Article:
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Why you shouldn’t fund your business with credit cards

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Why you shouldn’t fund your business with credit cards

Updated: August 3rd, 2023

Why you shouldn’t fund your business with credit cards

If you’re still feeling the effects of the recession, you’re not alone.

The 2014 National Small Business Association year-end economic report revealed that more than 60% of small business owners say they still feel impacted by the credit crunch.

Even though credit cards are still small business owners’ top source of financing, plastic clearly isn’t cutting it: nearly 20% of business owners say they wish they could respond to increased customer demand, but simply can’t find affordable capital to finance growth.

If you’re tired of swiping your credit cards at a rate you can’t afford, it might be time to consider a longer-term solution like a business term loan.

Revolving credit cards might seem like the most convenient way to pay your business expenses, but in many cases, they’re actually a liability. Here’s why:

1. Credit cards are a short-term fix, not a one-size-fits-all solution.

A credit card is a good fit for handling small, ongoing working capital expenses, but if you need to make a big one-time investment to finance a long-term plan, you’re out of luck.

For example, a credit card is handy when you need to purchase office supplies on a regular basis, pay for dinner with a client, or book travel arrangements for a business trip. Generally, any type of ad hoc retail spending can be purchased appropriately with a credit card.

In contrast, larger or more investment-oriented spending like new office equipment, new real estate, or bulk purchases of manufacturing supplies are usually better suited for another type of business loan. This is because spending larger amounts on a card ties up your revolving credit load (which also damages your credit score) and comes with greater interest costs — both of which hurt your bottom line.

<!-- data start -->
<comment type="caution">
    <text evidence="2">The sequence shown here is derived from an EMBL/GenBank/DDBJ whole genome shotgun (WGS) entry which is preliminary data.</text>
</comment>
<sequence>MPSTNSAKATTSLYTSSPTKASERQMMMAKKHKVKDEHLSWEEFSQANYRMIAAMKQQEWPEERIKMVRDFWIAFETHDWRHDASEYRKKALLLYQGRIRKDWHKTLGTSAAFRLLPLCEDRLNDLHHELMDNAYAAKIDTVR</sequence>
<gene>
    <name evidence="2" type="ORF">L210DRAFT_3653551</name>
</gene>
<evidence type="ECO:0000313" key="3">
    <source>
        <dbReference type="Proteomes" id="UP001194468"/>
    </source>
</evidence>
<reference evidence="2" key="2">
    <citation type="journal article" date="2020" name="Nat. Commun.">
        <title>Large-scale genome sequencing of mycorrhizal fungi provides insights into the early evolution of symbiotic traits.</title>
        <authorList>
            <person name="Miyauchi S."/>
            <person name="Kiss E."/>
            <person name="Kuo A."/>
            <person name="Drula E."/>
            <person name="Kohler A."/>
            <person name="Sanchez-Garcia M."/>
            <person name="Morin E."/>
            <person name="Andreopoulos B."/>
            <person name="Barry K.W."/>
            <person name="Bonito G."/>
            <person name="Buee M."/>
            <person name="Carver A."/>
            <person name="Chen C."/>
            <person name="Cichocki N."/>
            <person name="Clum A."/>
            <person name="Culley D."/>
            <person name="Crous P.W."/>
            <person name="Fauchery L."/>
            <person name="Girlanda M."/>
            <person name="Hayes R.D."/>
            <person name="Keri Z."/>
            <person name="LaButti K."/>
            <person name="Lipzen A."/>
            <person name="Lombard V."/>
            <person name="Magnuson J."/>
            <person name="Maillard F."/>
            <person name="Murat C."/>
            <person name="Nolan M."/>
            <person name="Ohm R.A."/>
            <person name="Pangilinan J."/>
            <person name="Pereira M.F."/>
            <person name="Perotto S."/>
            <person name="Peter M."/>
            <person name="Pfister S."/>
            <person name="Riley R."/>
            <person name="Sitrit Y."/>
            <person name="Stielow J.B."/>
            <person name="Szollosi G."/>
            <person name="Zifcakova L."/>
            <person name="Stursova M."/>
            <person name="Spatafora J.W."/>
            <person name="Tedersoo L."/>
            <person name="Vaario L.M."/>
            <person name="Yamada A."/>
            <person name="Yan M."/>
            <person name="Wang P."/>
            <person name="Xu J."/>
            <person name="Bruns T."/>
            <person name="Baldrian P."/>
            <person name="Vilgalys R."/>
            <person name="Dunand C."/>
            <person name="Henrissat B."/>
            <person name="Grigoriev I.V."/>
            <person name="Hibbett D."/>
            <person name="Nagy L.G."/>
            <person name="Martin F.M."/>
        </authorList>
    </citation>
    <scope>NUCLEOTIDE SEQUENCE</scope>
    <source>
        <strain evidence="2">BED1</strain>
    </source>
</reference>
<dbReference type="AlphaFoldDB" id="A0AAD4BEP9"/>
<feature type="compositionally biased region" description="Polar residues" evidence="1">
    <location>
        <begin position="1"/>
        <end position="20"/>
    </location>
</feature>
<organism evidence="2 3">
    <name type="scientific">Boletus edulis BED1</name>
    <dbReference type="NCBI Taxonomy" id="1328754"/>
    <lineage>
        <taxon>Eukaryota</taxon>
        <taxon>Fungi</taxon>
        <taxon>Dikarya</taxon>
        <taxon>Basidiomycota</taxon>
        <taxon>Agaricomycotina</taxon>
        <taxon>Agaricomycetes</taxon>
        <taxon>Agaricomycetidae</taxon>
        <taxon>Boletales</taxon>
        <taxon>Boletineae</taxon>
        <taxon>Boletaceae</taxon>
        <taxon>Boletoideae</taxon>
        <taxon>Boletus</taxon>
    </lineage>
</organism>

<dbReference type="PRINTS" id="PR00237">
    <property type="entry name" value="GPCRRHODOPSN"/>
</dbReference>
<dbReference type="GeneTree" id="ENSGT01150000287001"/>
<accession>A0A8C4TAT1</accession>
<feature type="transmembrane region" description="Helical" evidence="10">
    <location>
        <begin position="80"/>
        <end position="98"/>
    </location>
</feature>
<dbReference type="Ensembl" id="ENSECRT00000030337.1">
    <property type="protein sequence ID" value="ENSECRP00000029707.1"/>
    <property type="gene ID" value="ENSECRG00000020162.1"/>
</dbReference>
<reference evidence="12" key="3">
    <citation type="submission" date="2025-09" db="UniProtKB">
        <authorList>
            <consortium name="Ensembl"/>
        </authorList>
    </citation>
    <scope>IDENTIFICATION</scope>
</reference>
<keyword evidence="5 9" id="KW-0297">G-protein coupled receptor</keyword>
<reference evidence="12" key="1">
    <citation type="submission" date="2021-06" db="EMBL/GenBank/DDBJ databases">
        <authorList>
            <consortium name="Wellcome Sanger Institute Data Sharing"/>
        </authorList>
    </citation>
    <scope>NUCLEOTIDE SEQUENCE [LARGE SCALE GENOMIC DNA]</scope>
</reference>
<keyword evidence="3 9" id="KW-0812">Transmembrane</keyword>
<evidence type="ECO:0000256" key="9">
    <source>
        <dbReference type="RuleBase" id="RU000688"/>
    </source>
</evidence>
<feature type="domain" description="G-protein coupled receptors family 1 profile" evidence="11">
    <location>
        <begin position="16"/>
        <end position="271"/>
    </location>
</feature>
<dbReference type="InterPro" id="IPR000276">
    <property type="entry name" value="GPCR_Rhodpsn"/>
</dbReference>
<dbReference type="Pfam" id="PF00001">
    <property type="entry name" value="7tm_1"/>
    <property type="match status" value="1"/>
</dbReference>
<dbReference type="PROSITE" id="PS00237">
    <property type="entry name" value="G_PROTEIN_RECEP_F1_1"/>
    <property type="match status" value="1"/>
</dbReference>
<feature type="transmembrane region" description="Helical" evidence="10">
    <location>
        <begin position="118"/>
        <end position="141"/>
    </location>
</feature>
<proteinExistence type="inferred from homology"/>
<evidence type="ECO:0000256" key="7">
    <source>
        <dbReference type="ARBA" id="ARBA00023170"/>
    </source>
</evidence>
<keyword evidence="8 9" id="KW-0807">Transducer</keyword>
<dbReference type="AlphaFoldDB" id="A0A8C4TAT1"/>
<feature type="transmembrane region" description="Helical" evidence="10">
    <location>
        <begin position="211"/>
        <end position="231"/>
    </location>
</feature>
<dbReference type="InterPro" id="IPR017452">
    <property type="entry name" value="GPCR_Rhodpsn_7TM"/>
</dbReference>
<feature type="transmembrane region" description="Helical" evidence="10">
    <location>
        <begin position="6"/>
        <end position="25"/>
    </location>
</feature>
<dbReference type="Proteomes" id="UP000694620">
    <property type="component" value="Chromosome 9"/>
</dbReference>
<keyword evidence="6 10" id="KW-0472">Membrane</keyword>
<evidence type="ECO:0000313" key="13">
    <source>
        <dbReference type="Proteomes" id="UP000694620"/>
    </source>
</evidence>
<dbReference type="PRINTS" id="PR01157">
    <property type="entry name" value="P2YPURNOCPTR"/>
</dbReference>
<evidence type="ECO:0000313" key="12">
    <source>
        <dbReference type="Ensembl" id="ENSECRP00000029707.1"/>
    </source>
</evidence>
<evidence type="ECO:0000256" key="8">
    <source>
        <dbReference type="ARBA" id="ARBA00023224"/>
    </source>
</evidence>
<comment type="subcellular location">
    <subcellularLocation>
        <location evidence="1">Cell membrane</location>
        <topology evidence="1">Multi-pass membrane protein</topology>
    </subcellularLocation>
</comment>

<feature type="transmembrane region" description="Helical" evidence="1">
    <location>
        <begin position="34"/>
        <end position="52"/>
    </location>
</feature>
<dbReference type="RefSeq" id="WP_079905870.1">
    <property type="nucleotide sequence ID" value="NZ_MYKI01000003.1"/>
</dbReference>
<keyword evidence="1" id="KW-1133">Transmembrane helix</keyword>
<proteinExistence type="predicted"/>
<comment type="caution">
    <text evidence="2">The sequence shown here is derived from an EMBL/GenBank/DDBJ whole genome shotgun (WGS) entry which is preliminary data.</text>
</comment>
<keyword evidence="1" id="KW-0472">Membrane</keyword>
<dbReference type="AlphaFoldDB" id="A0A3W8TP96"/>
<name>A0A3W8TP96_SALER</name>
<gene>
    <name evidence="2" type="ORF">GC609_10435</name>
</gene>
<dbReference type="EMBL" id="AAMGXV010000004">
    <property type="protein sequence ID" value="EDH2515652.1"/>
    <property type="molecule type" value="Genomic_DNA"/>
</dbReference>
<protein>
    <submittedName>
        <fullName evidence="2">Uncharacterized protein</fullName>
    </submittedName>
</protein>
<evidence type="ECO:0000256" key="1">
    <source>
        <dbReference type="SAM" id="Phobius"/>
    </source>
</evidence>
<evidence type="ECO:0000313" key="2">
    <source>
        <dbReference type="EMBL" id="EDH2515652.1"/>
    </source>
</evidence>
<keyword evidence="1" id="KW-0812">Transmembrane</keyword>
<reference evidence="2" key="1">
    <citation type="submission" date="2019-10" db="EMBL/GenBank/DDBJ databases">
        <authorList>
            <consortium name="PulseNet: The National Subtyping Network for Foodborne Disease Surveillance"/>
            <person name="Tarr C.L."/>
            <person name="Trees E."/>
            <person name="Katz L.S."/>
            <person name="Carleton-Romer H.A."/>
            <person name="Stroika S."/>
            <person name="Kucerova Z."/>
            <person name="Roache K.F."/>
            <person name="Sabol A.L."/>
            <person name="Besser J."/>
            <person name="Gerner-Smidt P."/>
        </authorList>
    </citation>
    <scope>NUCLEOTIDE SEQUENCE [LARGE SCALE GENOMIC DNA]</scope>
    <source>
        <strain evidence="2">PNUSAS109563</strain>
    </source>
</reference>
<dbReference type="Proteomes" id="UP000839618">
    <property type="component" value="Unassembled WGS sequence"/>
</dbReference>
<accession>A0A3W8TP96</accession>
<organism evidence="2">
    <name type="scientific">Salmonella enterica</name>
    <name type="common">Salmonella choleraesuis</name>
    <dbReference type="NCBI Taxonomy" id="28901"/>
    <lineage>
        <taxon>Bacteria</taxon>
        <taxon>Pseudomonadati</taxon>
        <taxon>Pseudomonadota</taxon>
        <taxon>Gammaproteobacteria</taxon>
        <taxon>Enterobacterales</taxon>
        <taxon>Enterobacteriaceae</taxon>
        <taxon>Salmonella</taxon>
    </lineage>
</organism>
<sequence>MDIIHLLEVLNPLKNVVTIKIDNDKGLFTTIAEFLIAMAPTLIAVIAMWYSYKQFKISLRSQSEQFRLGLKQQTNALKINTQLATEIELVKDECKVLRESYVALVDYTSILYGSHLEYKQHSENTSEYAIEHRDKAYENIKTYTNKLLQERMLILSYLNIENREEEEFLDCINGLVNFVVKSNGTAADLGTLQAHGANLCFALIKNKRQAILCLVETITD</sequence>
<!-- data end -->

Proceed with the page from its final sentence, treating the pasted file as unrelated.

Additionally, many large purchases require time to begin accruing a return on the investment, so a 6 month to 5 year peer-to-peer term loan can spread out the impact on your budget when compared to a credit card that’s meant to be paid in full every month.

2. Credit cards don’t help build your business credit history.

Responsible use of credit cards can be convenient, good for your personal credit score, and offer certain perks like travel mile rewards and cash back.

However, it’s actually a blessing in disguise when your business’s financial needs surpass the limits of your personal credit: it means you’ve evolved from an entrepreneur with a good idea to a true business owner, focused on scaling your growth.

It’s always a good sign when you’ve incorporated your business, and separated your personal and business finances. However, in most cases, even a small business credit card is tied to your personal credit history. Both your business and personal credit score take your credit utilization ratio into account, so keep this in mind before racking up a high balance.

In contrast, a peer-to-peer business term loan is linked to your business, so positive impacts may show up on your business credit report, letting you reap the credit score rewards of on-time, monthly repayments.

Pro tip: many lenders will consider your personal credit when evaluating your application for a business loan, so be responsible with your cards — even if they’re just for personal or leisure spending! To keep your FICO score healthy, pay the bill on time and in full every month, and don’t max out the card.

3. The true cost is high – and can be unpredictable.

You probably don’t need to be reminded that credit card interest rates are usually higher than a business loan, but it can still be easy to lose perspective. Just remember that every percentage point you’re paying off is money taken directly from your company’s bottom line.

For example, the the lowest interest rate for business credit cards in 2015 is 10.37%, while Funding Circle’s peer-to-peer loans can offer interest rates as low as 5.49%. At less than half the credit card interest rate, that difference could save you a lot of money in the long run!

With credit cards, it’s not enough to think about the initial interest rate alone: you also have to consider fluctuating rates, annual fees, and late payment penalties. For example, most business credit cards come with a variable APR, where the amount of interest you pay on the card balance can increase or decrease depending on the prime rate. If interest rates increased, your payments could also increase.

If you’re feeling trapped by business credit card debt, you can still take advantage of lower term loan rates by using a peer-to-peer loan to refinance your higher-interest business credit card balances. You’ll cut your costs immediately, and can start the transition to relying on more sustainable financing with lower APR, larger loan size, and longer repayment terms better suited to your unique financing needs.

If you’re getting serious about growing your business, a credit card is usually not the right way to go. Are you ready to take your business to the next level? Take 60 seconds to check your eligibility for an affordable Funding Circle term business loan today!


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